A generation of Chinese is coming of age with an Internet that is distinctively different from the rest of the Web. Over the past decade, China has blocked Google, Facebook, Twitter and Instagram, as well as thousands of other foreign websites, including The New York Times and Chinese Wikipedia. A plethora of Chinese websites emerged to serve the same functions -- though they came with a heavy dose of censorship.
Now the implications of growing up with this different Internet system are starting to play out. Many young people in China have little idea what Google, Twitter or Facebook are, creating a gulf with the rest of the world. And, accustomed to the homegrown apps and online services, many appear uninterested in knowing what has been censored online.
These trends are set to spread. China is now exporting its model of a censored Internet to other countries, including Vietnam, Tanzania and Ethiopia.
Such outcomes are the opposite of what many in the West anticipated would be the effect of the Internet. In a 2000 speech, President Bill Clinton argued that the Internet's growth would make China a more open society like the United States. "In the new century, liberty will spread by cellphone and cable modem," he said.
For U.S. and other Western Internet giants, the hope of getting a piece of the huge China market is increasingly a pipe dream. China's Communist Party has demonstrated clearly that it will walk down a path of tighter ideological control under President Xi Jinping. In the first half of this year, the Internet regulator Cyber Administration of China said it had shut down or revoked the licenses of more than 3,000 websites.
Yet U.S. Internet giants are still trying. Google has been working on a censored search engine for China's smartphone users in case the government lets it in. And last month, Facebook gained approval to open a subsidiary in the eastern province of Zhejiang -- only to see the approval quickly withdrawn.
Even if the Western apps and sites make it into China, they may face apathy from young people.
Two economists from Peking University and Stanford University concluded this year, after an 18-month survey, that Chinese college students were indifferent about having access to uncensored, politically sensitive information. They had given nearly 1,000 students at two Beijing universities free tools to bypass censorship, but found that nearly half the students did not use them. Among those who did, almost none spent time browsing foreign news websites that were blocked.
"Our findings suggest that censorship in China is effective not only because the regime makes it difficult to access sensitive information, but also because it fosters an environment in which citizens do not demand such information in the first place," the scholars wrote.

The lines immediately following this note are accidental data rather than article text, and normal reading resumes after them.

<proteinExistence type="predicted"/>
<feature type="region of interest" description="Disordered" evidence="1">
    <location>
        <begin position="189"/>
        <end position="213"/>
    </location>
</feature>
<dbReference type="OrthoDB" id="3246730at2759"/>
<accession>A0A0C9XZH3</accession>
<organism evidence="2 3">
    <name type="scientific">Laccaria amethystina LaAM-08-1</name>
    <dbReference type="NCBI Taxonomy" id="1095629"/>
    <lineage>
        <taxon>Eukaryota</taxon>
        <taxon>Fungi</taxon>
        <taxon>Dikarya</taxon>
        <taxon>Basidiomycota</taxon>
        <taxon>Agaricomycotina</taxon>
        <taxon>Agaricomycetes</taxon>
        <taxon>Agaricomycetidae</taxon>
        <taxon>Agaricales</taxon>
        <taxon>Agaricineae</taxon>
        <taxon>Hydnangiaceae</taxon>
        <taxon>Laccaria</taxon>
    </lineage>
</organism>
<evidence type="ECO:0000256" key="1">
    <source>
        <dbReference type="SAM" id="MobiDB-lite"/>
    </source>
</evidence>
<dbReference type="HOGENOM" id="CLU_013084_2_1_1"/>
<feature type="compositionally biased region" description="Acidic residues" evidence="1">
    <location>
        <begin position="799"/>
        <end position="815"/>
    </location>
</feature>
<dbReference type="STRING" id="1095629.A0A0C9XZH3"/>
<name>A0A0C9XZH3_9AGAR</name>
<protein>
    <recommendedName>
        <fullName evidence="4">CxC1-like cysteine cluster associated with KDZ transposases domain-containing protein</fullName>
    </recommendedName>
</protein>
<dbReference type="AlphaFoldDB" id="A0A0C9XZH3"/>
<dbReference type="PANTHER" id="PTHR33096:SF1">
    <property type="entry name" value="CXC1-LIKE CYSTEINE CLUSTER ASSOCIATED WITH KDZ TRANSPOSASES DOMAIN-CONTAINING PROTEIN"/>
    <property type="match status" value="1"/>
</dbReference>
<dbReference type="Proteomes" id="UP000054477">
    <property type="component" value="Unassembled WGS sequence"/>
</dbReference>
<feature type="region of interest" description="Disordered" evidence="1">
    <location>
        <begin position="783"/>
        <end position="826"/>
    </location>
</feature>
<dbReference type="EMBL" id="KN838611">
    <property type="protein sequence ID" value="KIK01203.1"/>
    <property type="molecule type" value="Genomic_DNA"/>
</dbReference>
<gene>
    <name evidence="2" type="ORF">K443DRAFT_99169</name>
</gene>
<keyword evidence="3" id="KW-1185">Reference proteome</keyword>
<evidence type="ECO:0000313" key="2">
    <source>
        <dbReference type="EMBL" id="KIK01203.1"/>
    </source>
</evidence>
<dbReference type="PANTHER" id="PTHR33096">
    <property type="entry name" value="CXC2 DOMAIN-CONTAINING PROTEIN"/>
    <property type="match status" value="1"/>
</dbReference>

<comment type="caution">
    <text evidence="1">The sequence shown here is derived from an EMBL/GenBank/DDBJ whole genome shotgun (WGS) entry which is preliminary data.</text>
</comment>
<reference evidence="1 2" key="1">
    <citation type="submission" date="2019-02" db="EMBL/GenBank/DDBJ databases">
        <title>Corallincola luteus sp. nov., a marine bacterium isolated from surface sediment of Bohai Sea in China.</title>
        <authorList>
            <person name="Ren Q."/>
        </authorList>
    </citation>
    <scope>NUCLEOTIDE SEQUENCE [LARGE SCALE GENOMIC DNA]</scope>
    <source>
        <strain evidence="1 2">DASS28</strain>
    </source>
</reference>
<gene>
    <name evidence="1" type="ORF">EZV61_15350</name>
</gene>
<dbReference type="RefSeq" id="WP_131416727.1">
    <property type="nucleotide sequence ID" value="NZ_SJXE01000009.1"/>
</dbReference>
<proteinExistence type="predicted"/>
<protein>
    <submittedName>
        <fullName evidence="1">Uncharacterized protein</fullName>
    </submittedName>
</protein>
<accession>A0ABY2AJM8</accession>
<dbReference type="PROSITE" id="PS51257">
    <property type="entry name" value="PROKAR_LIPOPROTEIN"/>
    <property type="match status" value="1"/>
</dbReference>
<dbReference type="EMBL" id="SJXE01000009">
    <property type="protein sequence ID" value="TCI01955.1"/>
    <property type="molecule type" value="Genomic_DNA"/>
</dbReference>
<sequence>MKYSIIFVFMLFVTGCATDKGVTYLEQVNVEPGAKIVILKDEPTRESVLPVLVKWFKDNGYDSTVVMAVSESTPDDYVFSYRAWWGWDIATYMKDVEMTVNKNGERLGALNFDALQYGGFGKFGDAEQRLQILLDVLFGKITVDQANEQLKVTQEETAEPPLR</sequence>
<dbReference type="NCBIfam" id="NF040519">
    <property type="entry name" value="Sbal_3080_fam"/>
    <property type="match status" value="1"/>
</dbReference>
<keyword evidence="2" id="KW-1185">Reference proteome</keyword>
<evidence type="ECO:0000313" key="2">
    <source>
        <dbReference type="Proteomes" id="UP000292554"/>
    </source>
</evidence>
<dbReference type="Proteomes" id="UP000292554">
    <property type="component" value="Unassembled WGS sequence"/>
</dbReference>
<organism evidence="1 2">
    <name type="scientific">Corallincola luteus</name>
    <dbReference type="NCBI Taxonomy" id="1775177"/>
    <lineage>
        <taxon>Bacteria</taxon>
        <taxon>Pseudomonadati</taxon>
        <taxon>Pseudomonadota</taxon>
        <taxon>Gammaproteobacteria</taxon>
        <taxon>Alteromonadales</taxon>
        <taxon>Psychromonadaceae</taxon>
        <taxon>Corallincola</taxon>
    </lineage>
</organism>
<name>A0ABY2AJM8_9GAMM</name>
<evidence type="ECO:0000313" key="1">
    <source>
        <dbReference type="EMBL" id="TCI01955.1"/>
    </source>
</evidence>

Zhang Yeqiong, 23, a customer service representative at an e-commerce company in Xinji, a small city a few hours' drive from Beijing, echoed that sentiment. "I grew up with Baidu, so I'm used to it," she said, referring to China's dominant search engine.
The attitude is a departure even from those born in China in the 1980s. When that generation was coming of age a decade or so ago, some were rebels. One of the most famous was Han Han, a blogger who questioned the Chinese political system and traditional values. He sold millions of copies of books and has more than 40 million followers on Weibo, the Chinese equivalent of Twitter.
Now there are no Chinese like Han who are in their teens or 20s. Even Han, now 35, is no longer his former self. He mainly posts about his businesses on Weibo, which include making films and race cars.
Many young people in China instead consume apps and services like Baidu, the social media service WeChat and the short-video platform Tik Tok. Often, they spout consumerism and nationalism.
In March, when social media giant Tencent surveyed more than 10,000 users who were born in 2000 or after, nearly 8 in 10 said they thought China was either in its best time in history or was becoming a better country each day. Nearly the same percentage said they were very optimistic or quite optimistic about their future.
When young Chinese spend time abroad, many have to learn an entirely different Internet ecosystem. That happened to Perry Fang, 23, who moved two years ago from Guangzhou in southern China to study marketing in Sydney, Australia. In Sydney, he learned a whole new set of websites, including Google, Facebook, YouTube and Snapchat.
Now when he returns to China to visit his family for holidays, Fang said, it is hard not to be able to use Google. He has also learned not to check sensitive political news in front of his parents, who have scolded him for doing so.
"The Chinese apps become useless as soon as you move abroad," he said. But with Google and others, "whichever country you go to, you can still use these apps," he added. "The return on investment is very high."
Business on 08/07/2018
Print Headline: Chinese generation grows up with censored Internet